The body of water 12, as illustrated in FIG. 1, is illustrated as a river. However, and importantly, this should not be construed as a limitation on the present invention. Dredging operations are carried out in a wide variety of different types of bodies of water. In particular, and as stated previously, dredging operations are carried out in harbor areas, on near-shore areas, in lakes, in rivers, streams, and other bodies of water. As such, the use of the term "body of water" herein should refer to all types of bodies of water into which dredging operations are carried out. The body of water 12 is positioned generally adjacent to the containment area 14. However, in many cases, this will not occur. Often, the containment area 14 is positioned a great distance from the body of water 12. The pumping system associated with the dredging operation can deliver the dredging spoils a relatively large distance to the containment area 14. The proximity of the containment area 14 to the body of water 12 will determine the type of drainage system 18 employed. If the containment area 14 is very close to the body of water 12, then the containment area 14 may allow for natural drainage into the body of water 12. In other cases, it may be necessary to establish a separate liquid containment system for the receipt of any drainage from the containment area 14.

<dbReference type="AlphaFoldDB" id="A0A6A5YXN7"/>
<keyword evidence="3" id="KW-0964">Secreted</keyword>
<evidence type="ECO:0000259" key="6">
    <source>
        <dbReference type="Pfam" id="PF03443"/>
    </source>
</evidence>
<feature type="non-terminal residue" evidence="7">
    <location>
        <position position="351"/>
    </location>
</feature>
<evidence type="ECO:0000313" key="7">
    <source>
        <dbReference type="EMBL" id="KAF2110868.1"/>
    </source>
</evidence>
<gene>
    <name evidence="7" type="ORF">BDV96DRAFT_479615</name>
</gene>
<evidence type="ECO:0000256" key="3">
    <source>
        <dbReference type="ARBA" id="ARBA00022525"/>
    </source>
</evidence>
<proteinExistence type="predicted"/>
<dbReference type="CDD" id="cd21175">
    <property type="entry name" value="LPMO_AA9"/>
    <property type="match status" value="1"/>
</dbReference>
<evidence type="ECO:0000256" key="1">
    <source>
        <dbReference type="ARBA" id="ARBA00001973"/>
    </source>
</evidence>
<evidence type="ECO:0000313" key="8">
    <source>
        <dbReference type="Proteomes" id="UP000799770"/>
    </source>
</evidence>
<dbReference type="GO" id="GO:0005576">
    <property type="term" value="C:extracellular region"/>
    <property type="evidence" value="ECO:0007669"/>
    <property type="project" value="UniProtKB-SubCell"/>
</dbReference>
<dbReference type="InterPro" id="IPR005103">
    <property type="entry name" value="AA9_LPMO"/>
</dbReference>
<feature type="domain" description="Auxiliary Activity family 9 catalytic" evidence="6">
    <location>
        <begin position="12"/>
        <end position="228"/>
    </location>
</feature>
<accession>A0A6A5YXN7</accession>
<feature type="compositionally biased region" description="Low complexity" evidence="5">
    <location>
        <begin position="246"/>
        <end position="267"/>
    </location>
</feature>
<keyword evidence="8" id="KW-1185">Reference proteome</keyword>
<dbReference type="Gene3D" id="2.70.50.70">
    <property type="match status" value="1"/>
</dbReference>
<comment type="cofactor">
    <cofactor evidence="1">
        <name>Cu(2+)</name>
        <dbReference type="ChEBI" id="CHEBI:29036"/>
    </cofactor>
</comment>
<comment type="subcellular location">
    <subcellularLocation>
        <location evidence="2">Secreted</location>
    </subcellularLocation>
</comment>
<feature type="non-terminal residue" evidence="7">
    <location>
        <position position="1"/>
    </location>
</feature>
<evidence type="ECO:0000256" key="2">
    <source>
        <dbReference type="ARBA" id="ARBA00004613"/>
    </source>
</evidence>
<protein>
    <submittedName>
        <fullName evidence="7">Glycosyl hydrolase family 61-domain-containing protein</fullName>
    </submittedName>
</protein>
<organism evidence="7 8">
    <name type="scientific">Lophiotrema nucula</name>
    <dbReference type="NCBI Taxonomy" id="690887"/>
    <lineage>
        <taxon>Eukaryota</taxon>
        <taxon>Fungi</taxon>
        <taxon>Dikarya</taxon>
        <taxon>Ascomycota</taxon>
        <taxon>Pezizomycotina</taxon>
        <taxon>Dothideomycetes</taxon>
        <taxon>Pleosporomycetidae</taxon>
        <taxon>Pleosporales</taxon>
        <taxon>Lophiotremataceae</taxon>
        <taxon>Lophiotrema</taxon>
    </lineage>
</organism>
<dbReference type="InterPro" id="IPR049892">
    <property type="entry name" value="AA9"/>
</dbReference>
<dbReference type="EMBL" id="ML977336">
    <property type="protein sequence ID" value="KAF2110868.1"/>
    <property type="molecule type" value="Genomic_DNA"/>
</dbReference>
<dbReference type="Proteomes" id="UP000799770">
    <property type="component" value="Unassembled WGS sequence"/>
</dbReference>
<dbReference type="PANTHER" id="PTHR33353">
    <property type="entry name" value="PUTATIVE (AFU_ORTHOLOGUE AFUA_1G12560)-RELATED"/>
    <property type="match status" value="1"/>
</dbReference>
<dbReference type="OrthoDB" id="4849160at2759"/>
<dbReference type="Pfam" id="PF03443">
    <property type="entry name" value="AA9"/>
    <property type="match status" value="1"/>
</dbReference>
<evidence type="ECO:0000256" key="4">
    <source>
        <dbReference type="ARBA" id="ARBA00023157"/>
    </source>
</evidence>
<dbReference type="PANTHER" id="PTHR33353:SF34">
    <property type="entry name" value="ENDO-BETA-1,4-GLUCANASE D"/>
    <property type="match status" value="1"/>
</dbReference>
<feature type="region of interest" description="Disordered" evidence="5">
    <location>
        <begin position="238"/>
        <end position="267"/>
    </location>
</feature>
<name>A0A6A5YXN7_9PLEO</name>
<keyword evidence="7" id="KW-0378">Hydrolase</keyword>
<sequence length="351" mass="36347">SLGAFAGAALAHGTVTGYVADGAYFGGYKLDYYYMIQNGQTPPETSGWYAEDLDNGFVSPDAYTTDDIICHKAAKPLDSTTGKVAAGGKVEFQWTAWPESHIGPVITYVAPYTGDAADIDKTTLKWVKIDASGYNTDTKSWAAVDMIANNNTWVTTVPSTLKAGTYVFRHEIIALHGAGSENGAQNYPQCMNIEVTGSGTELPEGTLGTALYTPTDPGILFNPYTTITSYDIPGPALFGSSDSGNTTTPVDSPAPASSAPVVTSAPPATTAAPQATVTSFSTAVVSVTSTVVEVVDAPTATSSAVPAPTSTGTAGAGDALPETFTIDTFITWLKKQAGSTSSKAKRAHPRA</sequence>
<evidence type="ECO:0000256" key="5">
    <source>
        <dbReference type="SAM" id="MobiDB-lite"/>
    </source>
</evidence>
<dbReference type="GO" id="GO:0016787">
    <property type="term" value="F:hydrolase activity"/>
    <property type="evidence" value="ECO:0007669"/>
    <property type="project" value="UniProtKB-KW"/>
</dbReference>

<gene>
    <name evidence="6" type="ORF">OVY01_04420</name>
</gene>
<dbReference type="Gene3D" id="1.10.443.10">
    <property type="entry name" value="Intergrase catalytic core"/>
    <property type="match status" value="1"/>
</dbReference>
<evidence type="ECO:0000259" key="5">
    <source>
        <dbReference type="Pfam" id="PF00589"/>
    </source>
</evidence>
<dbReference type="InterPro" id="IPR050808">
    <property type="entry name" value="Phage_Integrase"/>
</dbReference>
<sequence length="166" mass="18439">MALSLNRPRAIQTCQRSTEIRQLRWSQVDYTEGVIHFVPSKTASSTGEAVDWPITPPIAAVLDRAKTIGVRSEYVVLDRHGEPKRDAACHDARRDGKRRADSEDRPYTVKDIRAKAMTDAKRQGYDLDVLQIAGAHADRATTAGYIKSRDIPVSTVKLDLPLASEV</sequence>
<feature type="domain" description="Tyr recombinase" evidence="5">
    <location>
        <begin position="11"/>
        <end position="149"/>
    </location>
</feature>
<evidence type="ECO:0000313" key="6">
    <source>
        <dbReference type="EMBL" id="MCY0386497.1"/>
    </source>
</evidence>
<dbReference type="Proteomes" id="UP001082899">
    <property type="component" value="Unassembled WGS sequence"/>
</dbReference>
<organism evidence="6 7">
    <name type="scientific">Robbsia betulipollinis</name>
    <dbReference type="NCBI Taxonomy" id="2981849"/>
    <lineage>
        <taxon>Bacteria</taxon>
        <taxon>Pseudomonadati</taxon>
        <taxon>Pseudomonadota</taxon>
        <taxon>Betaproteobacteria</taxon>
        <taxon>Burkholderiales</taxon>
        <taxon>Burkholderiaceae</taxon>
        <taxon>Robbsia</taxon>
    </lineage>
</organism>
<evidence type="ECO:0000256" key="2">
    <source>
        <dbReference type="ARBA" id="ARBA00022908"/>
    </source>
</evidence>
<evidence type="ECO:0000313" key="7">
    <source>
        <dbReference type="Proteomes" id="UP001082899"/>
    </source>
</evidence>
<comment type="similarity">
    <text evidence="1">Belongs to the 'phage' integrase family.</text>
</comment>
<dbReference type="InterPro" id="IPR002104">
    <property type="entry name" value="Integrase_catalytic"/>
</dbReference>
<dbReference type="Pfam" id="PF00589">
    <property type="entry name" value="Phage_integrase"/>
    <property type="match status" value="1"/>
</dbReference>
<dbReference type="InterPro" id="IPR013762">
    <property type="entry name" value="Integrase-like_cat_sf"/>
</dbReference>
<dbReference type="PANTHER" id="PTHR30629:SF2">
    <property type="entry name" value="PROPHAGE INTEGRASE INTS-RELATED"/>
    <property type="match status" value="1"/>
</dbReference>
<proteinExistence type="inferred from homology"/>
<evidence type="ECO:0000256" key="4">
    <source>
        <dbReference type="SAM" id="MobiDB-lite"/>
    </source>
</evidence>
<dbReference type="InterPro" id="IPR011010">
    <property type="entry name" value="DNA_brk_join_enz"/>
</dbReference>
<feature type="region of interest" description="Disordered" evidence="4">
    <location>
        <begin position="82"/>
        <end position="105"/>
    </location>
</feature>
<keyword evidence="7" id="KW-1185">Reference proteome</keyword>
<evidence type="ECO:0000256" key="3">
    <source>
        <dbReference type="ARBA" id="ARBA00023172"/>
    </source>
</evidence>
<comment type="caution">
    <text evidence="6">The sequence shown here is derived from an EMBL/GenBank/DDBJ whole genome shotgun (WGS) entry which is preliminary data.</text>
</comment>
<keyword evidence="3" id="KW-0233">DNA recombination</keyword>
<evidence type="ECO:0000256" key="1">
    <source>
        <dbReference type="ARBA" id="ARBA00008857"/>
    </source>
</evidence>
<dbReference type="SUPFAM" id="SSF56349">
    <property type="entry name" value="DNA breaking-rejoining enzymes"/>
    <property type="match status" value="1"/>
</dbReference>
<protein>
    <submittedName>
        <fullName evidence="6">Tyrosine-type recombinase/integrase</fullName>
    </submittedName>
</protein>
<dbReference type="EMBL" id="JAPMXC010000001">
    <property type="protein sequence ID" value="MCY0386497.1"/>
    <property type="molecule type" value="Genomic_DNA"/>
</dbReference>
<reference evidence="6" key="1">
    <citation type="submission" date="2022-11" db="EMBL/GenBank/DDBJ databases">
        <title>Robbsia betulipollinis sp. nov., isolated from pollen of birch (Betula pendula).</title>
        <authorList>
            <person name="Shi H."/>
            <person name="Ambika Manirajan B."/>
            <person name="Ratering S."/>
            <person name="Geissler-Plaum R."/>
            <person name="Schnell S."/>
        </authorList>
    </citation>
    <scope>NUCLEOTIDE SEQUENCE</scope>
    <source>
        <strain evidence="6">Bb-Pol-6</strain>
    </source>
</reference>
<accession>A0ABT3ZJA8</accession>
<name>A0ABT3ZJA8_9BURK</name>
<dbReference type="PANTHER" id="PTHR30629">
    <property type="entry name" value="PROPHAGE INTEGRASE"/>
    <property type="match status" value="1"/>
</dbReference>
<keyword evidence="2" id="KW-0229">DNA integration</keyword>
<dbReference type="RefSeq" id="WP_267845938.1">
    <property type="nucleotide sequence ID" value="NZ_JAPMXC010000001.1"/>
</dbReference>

The containment area 14 is an area that has been developed for the receipt of the dredging spoils 16. In some cases, the containment area 14 is nothing but a flat area of land onto which the dredging spoils 16 are delivered. Typically, the dredging system 20 will deliver the dredging spoils onto a top surface of the containment area 14. In other circumstances, the containment area 14 can be a hole which is formed in the earth for the receipt of the dredging spoils 16. Liners and other items can be placed between the surface of the containment area 14 and the area exterior of the containment area 14.